"Love follows knowledge."
"Beauty above all beauty!"
– St. Catherine of Siena

Saturday, March 7, 2015

Word of the Day: Joy

I’ve been reading Pope Benedict’s Jesus of Nazareth: The Infancy Narratives and came across this fascinating little passage on the word rejoice.  It certainly would have been fitting if I had posted this during the Christmas season, but I read this recently and it’s fresh in my mind.  The Holy Father is discussing the Annunciation to our Blessed mother.

A striking feature of the angel’s greeting is that he does not address is that he does not address Mary with the usual Hebrew salutation shalom—peace be with you—but with the greeting formula chaîre, which we might translate with the word “Hail,” as in the Church’s Marian prayer, pieced together from the words of the annunciation narrative (cf. Lk 1:28-42).  Yet at this point it is only right to draw out the true meaning of the word chaîre: rejoice!  This exclamation from the angel—we could say—marks the true beginning of the New Testament.   (p. 26)

[Quotes are from Image edition, 2012]

So it when Gabriel comes to the Virgin, he isn’t just greeting her with “Hail Mary,” he is greeting her with “Rejoice Mary.”

The word reappears during the Holy Night on the lips of the angel who says to the shepherds: “I bring you good news of great joy” (Lk 2:10).  It appears again—in John’s Gospel—at the encounter with the risen Lord: “The disciples were glad when they saw the Lord” (20:20).  Jesus’ farewell discourses in Saint John’s Gospel present a theology of joy, which as it were illuminates the depth of the word.  “I will see you again and your hearts will rejoice, and no one will take your joy from you” (16:22). (p. 26-27)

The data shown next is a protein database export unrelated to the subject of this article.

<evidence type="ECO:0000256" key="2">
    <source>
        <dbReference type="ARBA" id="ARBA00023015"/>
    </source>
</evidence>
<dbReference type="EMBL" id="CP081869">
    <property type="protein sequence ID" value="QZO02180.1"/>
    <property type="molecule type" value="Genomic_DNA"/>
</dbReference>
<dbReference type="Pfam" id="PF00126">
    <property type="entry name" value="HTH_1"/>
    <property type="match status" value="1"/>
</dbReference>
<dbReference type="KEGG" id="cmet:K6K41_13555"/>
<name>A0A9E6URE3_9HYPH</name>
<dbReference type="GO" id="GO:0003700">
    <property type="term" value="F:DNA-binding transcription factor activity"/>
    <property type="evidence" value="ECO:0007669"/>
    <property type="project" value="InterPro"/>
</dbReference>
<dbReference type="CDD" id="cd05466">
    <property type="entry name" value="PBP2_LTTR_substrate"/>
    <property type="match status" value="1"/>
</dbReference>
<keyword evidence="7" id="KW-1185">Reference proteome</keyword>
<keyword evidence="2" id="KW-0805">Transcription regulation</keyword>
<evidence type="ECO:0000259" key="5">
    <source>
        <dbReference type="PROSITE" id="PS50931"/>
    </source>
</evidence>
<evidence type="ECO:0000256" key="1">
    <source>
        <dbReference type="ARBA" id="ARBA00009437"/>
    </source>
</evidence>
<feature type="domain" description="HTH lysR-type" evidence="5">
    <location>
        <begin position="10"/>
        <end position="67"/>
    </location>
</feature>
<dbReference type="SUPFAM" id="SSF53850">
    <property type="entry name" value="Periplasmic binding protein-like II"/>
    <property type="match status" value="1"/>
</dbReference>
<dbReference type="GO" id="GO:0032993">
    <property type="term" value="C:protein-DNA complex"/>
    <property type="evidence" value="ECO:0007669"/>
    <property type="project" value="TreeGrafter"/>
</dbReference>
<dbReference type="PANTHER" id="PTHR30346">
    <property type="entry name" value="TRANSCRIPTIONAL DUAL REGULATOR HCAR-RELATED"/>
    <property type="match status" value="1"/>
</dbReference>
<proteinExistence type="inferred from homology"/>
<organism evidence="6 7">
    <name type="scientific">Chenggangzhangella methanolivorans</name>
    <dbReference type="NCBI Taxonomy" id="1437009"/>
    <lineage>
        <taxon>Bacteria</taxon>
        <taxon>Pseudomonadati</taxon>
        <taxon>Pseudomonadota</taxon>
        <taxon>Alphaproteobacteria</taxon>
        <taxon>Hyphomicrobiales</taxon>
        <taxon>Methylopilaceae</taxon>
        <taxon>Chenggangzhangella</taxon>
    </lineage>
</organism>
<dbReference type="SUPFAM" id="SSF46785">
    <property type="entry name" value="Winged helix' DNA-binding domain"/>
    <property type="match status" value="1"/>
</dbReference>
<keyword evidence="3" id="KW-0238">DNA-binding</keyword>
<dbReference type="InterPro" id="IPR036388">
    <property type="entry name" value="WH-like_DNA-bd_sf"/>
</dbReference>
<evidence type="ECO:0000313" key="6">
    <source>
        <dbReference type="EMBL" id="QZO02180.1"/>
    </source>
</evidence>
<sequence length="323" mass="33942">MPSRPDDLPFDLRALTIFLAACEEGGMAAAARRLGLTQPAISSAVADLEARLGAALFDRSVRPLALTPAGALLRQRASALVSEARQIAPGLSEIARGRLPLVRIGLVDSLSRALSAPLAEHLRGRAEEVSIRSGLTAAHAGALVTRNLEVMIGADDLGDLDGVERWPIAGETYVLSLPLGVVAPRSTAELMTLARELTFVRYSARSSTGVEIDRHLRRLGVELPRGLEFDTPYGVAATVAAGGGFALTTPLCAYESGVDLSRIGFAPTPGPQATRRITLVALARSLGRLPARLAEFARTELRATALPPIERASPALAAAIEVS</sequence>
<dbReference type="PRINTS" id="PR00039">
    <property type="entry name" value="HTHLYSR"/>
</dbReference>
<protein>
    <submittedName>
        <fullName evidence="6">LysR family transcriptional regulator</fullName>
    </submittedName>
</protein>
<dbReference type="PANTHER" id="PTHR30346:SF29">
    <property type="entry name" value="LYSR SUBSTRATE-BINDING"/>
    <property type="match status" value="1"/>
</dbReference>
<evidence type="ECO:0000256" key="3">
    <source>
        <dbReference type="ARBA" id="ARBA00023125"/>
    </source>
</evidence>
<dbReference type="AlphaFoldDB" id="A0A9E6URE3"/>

Gladness in the John 20:20 quote is synonymous with joyous.  Here then is the conflation of several Biblical events to the word “joy.”  This observation is quite significant.

Joy appears in these texts as the particular gift of the Holy Spirit, the true gift of the Redeemer.  So a chord is sounded with the angel’s salutation which then resounds throughout the life of the Church.  Its content is also present in the fundamental word that serves to designate the entire Christian message: Gospel—good news.  (p. 27)

Pope Benedict wrote this in German, so something might not have been completely conveyed in the translation.  Gospel or “good news” is sometimes translated as “glad tidings,” which can therefore be translated as “joyous tidings.”  So then at the heart of Christian faith is joy.  This is what the Holy Father means above by “the theology of joy.”

And that is so true.  What separates my life from the moment I fell in love with my faith—not just embraced it, but fell in love with it—is the joy that I feel afterward.  I’m not even sure I know how to describe it other than to say it’s joy, but a joy beyond common joy, a supernatural joy.  I’ve tried to describe this to atheists or even just routine, non-devout Christians.  They understand it because it’s a foreign feeling to them.  It’s not like the joy that I get from following baseball.  I do get joy from that, but it’s not the same as the joy from Christ.  That’s divine joy.


  1. I have always been very touched by people, especially religious, who radiate joy. I agree that the experience of God's joy is unlike any other. While we shouldn't primarily seek out feelings and consolations, he seems to freely give them.

  2. Yes, this is beautiful. Such joy comes without us looking for it, like the Angel came to Mary unbidden. At times it seems out of place. Once I was standing with my parents and friends at the burial of a man at our church, a man I'd known all my life, and as we stood together I was overwhelmed with joy. I could imagine the dead rising, imagine the resurrection, and even though we were grieving there was joy.

  3. I love it when I have sudden moments like that Caroline.

    Thank you both.

  4. Well said!

    It is indeed not like the joy of following a sport or anything else we might love in this world. It is not giddy. Being a supernatural joy it can make everything we must do and need bear not just tolerable but pleasant, while making everything we do love, that more precious.